Bumgarner rebounds by going old school

May 16th, 2021

First three starts of 2021? 11.20 ERA.

Five starts since? 0.90 ERA.

The pitcher's response? “I’m glad to be pitching better.”

Makes sense. The D-backs are glad, too. seems to have figured out what was plaguing his performance since he signed with Arizona prior to the pandemic-shortened 2020 season. After his most recent start on May 11, in which he threw seven scoreless innings against the Marlins at Chase Field, Stathead/Baseball Reference reported that Bumgarner became the first pitcher in MLB history with a sub-1.00 ERA, sub-0.47 WHIP and at least 30 strikeouts over a five-start span.

What in the world happened?

It may be as simple as, “If it ain’t broke, don’t fix it.”

Until the last month or so, Bumgarner certainly looked broken after leaving San Francisco, where he became a postseason legend. But his recent resurgence may be the result of simply decluttering his mind of spin rate, horizontal break and other metrics.

Two days before Bumgarner’s incredible run began, D-backs pitching coach Matt Herges said the 2014 World Series MVP needed to shift his focus back to executing pitches, rather than analytics.

“That’s what I’ve been trying to tell Bum,” Herges said. “You’re Madison Bumgarner. You literally took a whole city on your shoulders and won a World Series. Like, this is who you are. And that’s really good. So, ultimately, it’s just reminding him who he is. … Sometimes we all need a reminder.”

Bumgarner’s turnaround is about as flip-of-the-switch as it gets -- over his first three starts, the average velocity on his cut fastball was 84.8 mph, and it’s been averaging 87.1 mph since. Virtually overnight, the same thing happened with his entire arsenal. His average four-seamer velocity has ticked up from 89.9 mph to 91.4 mph, and his average curveball velo has gone from 78.1 mph to 79.3 mph.

“Just in terms of how he works and his bullpen [sessions], we’re going back to … how do I say that … not that we’re ignoring analytics and TrackMan and things like that, but the premise is, he’s getting back to execution,” Herges said. “I think we got into the habit, a little bit, of pitch design, when I really don’t think that’s the issue. I think his pitches are his pitches. They’re no different than they’ve always been.”

With the increase in velocity has come an increase in the spin rate and movement of Bumgarner’s pitches, particularly his bread and butter, the cutter. Over his first three starts of 2021, the spin rate on the cutter was averaging 2,484 RPM. In the last five, it averaged 2,624.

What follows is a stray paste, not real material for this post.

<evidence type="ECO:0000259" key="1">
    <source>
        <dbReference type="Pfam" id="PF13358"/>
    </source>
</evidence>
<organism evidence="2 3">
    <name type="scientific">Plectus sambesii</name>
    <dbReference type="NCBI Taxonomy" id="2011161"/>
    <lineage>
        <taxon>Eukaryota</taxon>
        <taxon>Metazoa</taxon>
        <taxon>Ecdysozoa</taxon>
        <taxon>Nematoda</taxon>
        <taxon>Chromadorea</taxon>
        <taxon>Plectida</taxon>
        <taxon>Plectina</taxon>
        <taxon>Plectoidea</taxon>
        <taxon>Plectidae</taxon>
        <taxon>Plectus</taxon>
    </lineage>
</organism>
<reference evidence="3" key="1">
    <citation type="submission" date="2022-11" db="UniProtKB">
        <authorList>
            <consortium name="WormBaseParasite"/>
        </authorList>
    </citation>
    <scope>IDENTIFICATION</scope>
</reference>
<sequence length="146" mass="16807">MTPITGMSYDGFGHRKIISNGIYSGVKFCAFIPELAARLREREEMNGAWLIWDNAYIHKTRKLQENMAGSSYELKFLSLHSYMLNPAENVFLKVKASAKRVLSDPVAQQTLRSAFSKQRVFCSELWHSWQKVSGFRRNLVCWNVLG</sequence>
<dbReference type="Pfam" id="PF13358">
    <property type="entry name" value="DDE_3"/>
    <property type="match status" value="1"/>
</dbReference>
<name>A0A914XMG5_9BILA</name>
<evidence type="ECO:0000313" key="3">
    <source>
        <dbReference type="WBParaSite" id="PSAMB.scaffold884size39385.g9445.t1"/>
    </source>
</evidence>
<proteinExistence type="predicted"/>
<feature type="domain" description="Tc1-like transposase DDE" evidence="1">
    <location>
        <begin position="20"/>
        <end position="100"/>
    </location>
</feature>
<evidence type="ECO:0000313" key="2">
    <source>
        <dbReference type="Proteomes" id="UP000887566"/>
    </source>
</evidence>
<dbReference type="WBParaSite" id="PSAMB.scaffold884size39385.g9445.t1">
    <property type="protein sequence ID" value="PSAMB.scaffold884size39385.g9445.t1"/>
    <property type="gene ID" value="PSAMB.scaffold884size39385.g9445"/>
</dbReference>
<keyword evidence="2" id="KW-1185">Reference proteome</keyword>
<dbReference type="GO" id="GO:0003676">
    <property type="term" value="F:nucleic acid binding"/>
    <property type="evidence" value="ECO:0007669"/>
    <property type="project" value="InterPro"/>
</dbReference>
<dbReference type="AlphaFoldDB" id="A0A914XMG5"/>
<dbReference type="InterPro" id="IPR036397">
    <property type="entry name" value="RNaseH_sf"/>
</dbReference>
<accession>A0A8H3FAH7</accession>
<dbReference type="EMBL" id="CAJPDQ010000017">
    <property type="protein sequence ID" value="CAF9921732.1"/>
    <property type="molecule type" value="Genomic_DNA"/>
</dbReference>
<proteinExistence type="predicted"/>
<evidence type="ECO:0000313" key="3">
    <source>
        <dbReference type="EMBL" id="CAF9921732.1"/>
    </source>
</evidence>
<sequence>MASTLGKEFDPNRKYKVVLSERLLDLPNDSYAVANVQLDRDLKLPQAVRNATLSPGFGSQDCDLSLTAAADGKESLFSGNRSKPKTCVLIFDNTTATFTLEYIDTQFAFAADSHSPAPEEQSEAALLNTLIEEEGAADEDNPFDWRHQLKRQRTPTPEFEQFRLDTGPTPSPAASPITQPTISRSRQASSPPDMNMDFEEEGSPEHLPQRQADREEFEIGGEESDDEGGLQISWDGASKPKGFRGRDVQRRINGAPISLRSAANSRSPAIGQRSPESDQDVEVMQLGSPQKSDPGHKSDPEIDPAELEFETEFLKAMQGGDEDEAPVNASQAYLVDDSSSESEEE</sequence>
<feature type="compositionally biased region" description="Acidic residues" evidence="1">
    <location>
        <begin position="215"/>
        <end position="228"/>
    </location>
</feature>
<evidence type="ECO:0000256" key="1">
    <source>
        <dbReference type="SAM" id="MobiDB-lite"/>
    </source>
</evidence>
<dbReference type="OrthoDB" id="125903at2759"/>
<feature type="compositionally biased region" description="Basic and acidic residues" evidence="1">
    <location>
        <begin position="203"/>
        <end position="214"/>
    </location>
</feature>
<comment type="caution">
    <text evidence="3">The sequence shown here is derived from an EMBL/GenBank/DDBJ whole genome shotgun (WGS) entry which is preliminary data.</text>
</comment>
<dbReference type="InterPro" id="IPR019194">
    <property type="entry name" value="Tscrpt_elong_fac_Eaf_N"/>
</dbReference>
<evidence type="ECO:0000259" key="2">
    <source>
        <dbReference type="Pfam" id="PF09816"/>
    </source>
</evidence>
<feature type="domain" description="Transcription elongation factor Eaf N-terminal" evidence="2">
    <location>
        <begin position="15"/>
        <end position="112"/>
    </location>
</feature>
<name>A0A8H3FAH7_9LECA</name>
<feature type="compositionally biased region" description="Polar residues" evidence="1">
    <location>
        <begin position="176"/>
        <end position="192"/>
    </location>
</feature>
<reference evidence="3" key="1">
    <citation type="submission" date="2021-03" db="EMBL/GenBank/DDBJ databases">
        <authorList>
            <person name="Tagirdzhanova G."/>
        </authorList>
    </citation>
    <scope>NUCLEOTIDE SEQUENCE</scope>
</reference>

The average horizontal break of his cutter, which moves away from left-handed hitters and buries in on the hands of righties, was 0.48 inches over the first three starts. Over the last five, it’s averaged 4.6 inches -- in other words, the break on his cutter has increased by a factor of nearly 10.

As shown below, this has enabled Bumgarner to locate his cutter better -- over his first three starts of the season, his location was spotty, but in the last five, it’s been concentrated away from lefties and in on righties.

All of this will do wonders in weakening the quality of contact against a pitcher. Over his first three starts, the expected batting average against Bumgarner’s cutter was .389. Since then, it’s .142.

“What I’m doing now kind of frees me up and I can definitely tell,” Bumgarner said after his last outing. “There’s a lot more conviction in my pitches, I know that for sure.”

Was worrying about spin rates suppressing Bumgarner’s spin rates? Was fretting over the break -- or lack thereof -- on his cutter just making things worse? Each pitcher is different with respect to absorbing data and implementing changes, and Bumgarner has always been a tinkerer with his mechanics. Perhaps it just spun out of control for him.

“Maybe someone will say, why haven’t you [focused more on executing your pitches] the whole time?” Herges said. “Well, there’s been a lot of that, but Madison is always looking to get better. … Right now, we’re going to put the analytics aside and focus on execution. We’ll handle the scouting reports, how your pitches are behaving -- but you, Bum, you’re gonna focus on executing your pitches.”

How long it’s taken Bumgarner to figure things out may well be because, unlike most pitchers, he hadn’t really experienced what Herges called “rock bottom” before now. But Bumgarner, who surely prompted some observers to wonder whether his best days were far behind him, looks much more like the pitcher the D-backs thought they signed in 2019.

“I went back to doing what was familiar,” he said. “ … It definitely feels different.”